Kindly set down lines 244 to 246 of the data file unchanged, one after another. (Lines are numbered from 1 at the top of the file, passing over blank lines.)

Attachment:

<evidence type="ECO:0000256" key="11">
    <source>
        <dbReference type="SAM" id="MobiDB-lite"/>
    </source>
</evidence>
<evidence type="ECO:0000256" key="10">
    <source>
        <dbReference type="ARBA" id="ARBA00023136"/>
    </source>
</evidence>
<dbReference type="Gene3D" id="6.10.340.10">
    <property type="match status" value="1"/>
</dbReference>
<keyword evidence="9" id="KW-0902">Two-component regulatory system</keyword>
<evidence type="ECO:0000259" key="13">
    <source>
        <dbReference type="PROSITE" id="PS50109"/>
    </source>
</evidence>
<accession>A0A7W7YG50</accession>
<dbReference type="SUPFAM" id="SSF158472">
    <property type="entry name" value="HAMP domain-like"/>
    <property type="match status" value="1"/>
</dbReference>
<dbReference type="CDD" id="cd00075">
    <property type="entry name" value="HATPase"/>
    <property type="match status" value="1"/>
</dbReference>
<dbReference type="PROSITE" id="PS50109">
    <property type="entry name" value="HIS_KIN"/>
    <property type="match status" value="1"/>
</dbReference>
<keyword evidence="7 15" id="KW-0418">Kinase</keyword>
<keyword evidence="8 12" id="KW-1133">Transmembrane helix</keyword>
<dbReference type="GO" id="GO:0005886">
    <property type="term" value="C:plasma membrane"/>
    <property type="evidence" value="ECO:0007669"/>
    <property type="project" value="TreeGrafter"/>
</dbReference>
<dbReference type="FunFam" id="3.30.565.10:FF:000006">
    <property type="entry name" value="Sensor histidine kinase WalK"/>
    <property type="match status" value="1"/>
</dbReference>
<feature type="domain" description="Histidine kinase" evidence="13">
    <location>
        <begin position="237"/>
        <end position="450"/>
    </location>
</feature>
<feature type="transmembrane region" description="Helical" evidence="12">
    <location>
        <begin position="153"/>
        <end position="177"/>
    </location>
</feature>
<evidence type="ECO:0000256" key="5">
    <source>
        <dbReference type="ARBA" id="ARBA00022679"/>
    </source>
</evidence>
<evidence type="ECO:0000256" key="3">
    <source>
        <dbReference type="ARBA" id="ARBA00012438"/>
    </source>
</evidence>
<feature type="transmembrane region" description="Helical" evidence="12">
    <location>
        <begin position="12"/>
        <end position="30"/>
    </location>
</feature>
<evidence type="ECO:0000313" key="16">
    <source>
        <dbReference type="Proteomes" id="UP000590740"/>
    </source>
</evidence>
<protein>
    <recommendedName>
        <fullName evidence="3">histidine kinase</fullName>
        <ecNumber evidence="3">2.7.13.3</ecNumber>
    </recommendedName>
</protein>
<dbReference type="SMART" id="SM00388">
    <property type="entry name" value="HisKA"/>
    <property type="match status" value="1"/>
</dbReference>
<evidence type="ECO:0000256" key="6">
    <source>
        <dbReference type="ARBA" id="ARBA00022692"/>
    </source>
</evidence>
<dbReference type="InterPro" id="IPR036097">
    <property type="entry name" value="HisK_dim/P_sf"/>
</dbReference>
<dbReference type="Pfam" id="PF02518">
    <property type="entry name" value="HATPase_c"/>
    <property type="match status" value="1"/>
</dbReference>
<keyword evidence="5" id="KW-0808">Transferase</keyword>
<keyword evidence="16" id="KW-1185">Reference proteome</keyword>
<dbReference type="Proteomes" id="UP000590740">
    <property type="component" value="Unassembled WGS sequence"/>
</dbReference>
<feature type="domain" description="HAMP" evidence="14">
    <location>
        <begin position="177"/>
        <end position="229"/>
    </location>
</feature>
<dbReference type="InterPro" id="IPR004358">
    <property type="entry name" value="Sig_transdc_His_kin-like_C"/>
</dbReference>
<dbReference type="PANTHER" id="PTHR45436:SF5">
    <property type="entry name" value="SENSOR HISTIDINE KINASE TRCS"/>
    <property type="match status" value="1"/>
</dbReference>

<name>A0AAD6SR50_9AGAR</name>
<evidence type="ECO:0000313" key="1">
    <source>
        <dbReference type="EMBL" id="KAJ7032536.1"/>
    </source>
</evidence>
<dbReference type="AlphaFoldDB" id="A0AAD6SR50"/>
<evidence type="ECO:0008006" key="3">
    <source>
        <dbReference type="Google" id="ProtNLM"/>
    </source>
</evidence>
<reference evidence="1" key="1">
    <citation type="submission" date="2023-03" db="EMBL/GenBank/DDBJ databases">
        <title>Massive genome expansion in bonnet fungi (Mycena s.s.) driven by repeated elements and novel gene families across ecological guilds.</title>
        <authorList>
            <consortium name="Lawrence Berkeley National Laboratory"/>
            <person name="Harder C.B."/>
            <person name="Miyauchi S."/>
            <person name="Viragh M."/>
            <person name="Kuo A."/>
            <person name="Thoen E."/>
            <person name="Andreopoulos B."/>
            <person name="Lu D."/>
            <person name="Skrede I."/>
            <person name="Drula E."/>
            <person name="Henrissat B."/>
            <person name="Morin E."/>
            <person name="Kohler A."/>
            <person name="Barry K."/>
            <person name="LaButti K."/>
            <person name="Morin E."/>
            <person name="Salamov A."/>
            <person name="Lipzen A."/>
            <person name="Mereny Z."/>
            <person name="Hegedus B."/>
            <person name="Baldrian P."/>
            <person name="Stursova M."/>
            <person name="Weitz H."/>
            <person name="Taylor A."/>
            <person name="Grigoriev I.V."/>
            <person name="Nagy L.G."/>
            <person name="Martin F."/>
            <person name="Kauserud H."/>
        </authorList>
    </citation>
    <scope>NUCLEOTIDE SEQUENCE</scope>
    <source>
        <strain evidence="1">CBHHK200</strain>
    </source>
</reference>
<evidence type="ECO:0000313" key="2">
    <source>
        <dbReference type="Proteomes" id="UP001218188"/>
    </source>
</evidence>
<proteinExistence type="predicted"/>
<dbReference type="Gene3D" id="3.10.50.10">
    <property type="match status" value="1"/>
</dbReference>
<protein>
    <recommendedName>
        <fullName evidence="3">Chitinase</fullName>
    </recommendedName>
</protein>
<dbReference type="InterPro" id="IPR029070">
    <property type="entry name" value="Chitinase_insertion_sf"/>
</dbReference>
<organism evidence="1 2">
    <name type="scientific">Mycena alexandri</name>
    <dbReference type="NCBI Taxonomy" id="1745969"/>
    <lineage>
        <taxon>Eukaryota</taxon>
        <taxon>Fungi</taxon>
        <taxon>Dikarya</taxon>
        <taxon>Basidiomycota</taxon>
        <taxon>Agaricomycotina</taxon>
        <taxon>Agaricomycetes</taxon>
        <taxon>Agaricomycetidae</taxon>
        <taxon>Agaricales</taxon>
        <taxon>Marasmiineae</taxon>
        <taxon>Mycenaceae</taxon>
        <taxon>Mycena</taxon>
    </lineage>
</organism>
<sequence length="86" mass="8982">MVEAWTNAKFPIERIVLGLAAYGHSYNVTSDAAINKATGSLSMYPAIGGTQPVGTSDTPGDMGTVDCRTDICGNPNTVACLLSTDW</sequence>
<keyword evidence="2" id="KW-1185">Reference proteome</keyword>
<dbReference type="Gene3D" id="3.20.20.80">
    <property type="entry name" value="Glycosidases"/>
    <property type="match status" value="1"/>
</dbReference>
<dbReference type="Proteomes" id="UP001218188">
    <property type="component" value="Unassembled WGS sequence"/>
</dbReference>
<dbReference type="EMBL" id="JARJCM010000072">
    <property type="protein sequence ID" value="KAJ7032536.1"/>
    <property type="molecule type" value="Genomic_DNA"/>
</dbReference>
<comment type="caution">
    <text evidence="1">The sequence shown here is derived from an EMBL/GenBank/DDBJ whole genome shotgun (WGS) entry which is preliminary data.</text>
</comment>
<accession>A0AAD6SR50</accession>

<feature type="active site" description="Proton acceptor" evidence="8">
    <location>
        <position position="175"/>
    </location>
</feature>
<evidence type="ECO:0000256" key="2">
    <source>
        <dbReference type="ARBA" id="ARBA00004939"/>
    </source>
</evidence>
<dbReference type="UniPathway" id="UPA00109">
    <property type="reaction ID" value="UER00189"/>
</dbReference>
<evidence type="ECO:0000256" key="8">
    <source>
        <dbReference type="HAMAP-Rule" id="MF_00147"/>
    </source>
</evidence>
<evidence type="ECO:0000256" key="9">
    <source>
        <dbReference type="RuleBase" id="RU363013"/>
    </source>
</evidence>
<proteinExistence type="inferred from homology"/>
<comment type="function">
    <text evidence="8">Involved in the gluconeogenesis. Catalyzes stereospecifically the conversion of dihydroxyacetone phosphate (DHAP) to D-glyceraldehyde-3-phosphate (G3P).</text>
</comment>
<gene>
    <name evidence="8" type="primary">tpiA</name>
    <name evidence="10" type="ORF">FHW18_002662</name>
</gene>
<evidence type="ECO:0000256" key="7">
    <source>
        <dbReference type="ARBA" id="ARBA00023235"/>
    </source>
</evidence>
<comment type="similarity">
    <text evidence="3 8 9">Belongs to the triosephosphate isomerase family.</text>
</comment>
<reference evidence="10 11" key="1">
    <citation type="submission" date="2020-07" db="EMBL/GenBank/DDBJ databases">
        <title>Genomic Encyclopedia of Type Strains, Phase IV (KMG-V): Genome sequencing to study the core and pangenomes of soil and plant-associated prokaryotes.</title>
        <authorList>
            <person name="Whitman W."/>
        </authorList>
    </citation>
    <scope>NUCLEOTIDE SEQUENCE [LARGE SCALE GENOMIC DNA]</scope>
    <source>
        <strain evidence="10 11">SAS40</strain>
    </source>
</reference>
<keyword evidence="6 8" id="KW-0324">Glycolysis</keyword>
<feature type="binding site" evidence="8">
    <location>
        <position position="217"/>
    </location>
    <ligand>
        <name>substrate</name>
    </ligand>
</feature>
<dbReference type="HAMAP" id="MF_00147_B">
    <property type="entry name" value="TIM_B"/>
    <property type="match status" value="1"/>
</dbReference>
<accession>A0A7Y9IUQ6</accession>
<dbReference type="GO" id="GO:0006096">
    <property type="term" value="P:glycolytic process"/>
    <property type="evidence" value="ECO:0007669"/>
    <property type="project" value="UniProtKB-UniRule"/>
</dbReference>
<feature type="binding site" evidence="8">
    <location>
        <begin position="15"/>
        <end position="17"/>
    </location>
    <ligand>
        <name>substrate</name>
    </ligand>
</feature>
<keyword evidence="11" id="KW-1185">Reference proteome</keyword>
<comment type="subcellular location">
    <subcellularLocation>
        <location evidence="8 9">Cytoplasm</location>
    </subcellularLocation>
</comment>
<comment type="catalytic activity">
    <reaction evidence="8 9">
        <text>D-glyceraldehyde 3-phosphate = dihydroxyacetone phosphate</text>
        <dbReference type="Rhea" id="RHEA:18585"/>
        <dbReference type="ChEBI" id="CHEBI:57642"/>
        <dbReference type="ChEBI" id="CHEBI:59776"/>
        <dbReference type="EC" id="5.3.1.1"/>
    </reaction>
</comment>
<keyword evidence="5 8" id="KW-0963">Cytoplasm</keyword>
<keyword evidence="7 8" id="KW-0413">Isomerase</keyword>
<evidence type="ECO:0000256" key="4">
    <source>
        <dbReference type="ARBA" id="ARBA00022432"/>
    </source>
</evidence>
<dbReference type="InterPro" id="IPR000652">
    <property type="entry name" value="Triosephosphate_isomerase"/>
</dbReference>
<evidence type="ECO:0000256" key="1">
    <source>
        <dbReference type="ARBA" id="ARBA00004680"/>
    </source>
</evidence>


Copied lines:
    <text evidence="8">Involved in the gluconeogenesis. Catalyzes stereospecifically the conversion of dihydroxyacetone phosphate (DHAP) to D-glyceraldehyde-3-phosphate (G3P).</text>
</comment>
<gene>